– Pericardiocentesis is often the necessary treatment, with ultrasound guidance preferred.
– Unfortunately up to 60% of patients will have recurrent pericardial effusions after drainage. Median survival is 2-4 months.
Malignant spinal cord compression
– Common cancer complication resulting from thecal sac compression, usually from local disease progression from vertebral body metastases from lung, kidney, breast cancer, or multiple myeloma.
– 3 types of compression: intramedullary (metastasis in the dura mater), leptomeningeal (metastasis on top of the dura mater), and external compression (90% of cases).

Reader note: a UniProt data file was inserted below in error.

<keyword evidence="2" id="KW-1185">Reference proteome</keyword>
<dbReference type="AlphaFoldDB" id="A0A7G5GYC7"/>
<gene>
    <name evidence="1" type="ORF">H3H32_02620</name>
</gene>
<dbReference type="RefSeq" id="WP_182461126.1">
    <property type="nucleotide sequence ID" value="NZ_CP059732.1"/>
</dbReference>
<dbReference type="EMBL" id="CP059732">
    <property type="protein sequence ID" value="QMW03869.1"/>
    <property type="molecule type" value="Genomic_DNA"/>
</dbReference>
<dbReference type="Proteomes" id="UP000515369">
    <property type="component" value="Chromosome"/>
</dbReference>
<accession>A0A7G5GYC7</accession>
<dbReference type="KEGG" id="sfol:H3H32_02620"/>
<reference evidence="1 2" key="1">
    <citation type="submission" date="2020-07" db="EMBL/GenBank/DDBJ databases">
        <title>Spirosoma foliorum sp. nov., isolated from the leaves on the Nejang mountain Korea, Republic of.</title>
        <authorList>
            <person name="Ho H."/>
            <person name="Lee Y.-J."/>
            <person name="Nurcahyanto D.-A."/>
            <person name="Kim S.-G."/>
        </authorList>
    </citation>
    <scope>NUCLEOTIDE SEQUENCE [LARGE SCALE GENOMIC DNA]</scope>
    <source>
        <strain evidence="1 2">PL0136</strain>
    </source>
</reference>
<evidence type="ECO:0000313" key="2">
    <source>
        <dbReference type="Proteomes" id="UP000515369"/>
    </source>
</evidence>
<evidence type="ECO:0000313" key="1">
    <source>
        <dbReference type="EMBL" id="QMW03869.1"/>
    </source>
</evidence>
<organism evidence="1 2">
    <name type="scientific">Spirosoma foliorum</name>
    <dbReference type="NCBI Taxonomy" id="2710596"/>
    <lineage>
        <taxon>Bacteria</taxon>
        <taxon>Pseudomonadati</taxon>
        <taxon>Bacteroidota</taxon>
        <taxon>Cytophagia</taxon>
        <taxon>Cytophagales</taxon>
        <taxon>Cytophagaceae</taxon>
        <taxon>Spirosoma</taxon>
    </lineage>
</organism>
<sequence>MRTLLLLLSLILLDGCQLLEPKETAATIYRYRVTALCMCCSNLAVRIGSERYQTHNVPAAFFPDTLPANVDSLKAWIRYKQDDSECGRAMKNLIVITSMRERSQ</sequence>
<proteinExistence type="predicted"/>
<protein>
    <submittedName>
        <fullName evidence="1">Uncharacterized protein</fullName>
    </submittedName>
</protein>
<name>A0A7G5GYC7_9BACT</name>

– The thoracic spine has the most blood supply and greatest number of vertebrae (60-70% of cases). It also possesses the least amount of space in the spinal canal.
– Back pain is the most common complaint found in 80-95% of patients, which often precedes other symptoms by two months. Half of patients will have bowel/bladder dysfunction at presentation, so obtaining a post-void residual or ultrasound can be helpful in the evaluation.
– The most important aspect is diagnosis; the best prognostic factor is pretreatment ambulation and neurologic status.
– MRI of the whole spine is needed for adequate visualization; 1/3 of patients will have multiple sites of metastasis and/or compression.
– Pain management is the first item of treatment, with opiate analgesics and glucocorticoids both supported by literature.
– Definitive treatment involves surgery, external beam radiotherapy, or stereotactic body radiotherapy. If the spine is unstable, surgery is usually needed.
– Median survival is 6 months.